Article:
In Defense of Sentence Fragments

Last weekend, my father responded to my email to him by reminding me not to use sentence fragments. 🤭

How embarrassing!  It was almost as if I had used a swear word.  (Dad uses a lot of those himself, but would be shocked to see me let one fly from my keyboard.  Actually, I’d be shocked, too.)

My 85 year old father has a master’s degree in English, recites Victorian poetry from memory, and expects me to uphold some standards of decency when I put words to paper (or screen).  Fortunately for me, he does not read this blog.  Well, at least I think he doesn’t.  Umm, hi, Dad?

I write for a living (if you consider drafting policy documents and training programs to be writing, and I will surely excuse you if you do not), so there are no excuses.  I have coached my staff over and over again about the importance of avoiding sentence fragments.  Hey, man, I wanna see a subject and a verb, you dig?

Some say that sentence fragments are just plain laziness, but the real reason that they are so enticing is that they mimic the way we speak.  And suffice it to say that most of us don’t exactly speak the Queen’s English.  When we have a conversation, we interrupt, we speak over and under one another, and we use coded references that my fellow lawyers refer to as a “course of dealing.”  In other words, you and I understand what we mean based on our ongoing relationship (or at least based on earlier parts of the  conversation), whereas others not privy to our relationship (or our conversation) might think a particular word or phrase means something altogether different or might not have any idea of its meaning at all.

For example, I might drop the subject from a sentence because we already know what/whom we’re talking about.  This allows me to skip the formalities and go directly to the depth and color of adjectives, prepositional phrases and even (what the heck, let’s go all the way) interjections.

In this respect, formal English takes on a decided egalitarian cast.  Faithful use of subject and verb ensures that a stranger walking in on the middle of a conversation can understand what is going on despite the lack of a course of dealing or other contextual clues.

The other reason we like to use sentence fragments is because, well, they’re sexy.  They spice up the narrative.  You tell me which of the following snippets of dialogue is bound to be more appealing to the average reader:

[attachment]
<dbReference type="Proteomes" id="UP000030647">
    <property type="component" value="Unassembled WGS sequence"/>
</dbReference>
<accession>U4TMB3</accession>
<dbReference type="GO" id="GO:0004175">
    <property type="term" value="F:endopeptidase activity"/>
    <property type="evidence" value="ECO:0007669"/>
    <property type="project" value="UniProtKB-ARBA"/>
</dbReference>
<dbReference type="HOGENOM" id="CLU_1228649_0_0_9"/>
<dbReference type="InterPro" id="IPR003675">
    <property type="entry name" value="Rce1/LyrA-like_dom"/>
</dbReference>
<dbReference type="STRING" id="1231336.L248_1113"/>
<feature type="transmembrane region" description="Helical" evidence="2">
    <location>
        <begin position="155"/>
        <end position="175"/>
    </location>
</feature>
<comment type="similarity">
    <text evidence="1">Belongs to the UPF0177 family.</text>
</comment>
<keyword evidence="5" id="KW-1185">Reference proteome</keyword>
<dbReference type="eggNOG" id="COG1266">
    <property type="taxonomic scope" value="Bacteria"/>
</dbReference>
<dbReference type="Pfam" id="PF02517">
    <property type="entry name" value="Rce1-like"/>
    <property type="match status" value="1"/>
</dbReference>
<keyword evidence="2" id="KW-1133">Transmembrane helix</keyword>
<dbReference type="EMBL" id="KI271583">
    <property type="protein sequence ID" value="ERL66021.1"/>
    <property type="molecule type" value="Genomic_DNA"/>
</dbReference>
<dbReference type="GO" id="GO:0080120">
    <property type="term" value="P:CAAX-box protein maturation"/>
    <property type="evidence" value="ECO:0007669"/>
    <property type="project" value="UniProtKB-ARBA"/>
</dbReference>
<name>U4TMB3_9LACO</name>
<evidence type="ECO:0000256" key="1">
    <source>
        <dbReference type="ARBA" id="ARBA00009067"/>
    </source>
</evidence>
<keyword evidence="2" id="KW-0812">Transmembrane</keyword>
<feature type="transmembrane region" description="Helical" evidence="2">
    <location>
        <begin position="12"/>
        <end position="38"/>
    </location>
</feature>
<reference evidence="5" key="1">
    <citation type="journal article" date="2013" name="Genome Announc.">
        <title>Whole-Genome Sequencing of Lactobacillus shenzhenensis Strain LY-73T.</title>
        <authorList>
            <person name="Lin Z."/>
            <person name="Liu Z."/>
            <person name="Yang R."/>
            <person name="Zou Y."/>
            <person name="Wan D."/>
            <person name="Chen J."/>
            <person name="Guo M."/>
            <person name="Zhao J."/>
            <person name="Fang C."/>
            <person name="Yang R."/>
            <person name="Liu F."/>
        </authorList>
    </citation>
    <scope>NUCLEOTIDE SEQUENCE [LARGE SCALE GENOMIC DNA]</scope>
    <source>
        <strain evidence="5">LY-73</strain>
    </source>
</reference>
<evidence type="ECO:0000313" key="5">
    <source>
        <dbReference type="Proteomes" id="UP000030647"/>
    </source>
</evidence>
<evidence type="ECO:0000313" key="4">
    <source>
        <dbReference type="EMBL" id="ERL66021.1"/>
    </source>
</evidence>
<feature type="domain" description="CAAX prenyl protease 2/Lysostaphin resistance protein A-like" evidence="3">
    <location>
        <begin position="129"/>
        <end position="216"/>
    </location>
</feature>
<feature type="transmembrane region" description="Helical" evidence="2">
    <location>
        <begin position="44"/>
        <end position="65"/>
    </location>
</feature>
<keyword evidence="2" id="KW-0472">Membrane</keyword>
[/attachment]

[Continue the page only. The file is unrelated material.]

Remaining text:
He went yesterday?!  What do you mean?


Yesterday?!  What?!

While both of the above convey a degree of shock and incredulity, the former contains boring old subjects (he and you) and verbs (went and mean), while the latter contains neither.  The first consists of two fully formed sentences, while the latter is composed of two sentence fragments.  It isn’t necessary to provide the linguistic guideposts of subject and verb because context has already been provided earlier in the conversation.  Arguably, the second choice more accurately conveys the speaker’s emotions and makes for more interesting reading.

This phenomenon is not limited to dialogue and fiction.  In fact, among the most prevalent and influential uses of sentence fragments is modern advertising.  If you don’t believe me, just take a look at two of today’s most recognizable product tag lines:

Tastes great, less filling.


Lowest prices.  Always. 

The first example contains a verb (tastes), but nary a subject is to be found.  After all, it isn’t needed (because the reader or listener already knows what is being discussed).  If brevity is the soul of wit, why muck it up with surplus verbiage?  A sentence fragment will serve the purpose nicely.

The second example contains two sentence fragments, the first with a subject (prices) but no verb, the second with neither subject nor verb (just a lonely old adverb).  And yet, as a result of context, the reader understands the intended meaning perfectly.  Indeed, even a reader with few or no contextual clues can arguably discern the promise of regular discounts.  Do we really need to say “this establishment features the lowest prices available in the area?”

Thus, I submit to you, dear reader, that despite the protestations of the grammatical purists out there, sentence fragments do have their place in the English language.  Even in the emails of a lifelong word wrangler.

Sorry, Dad.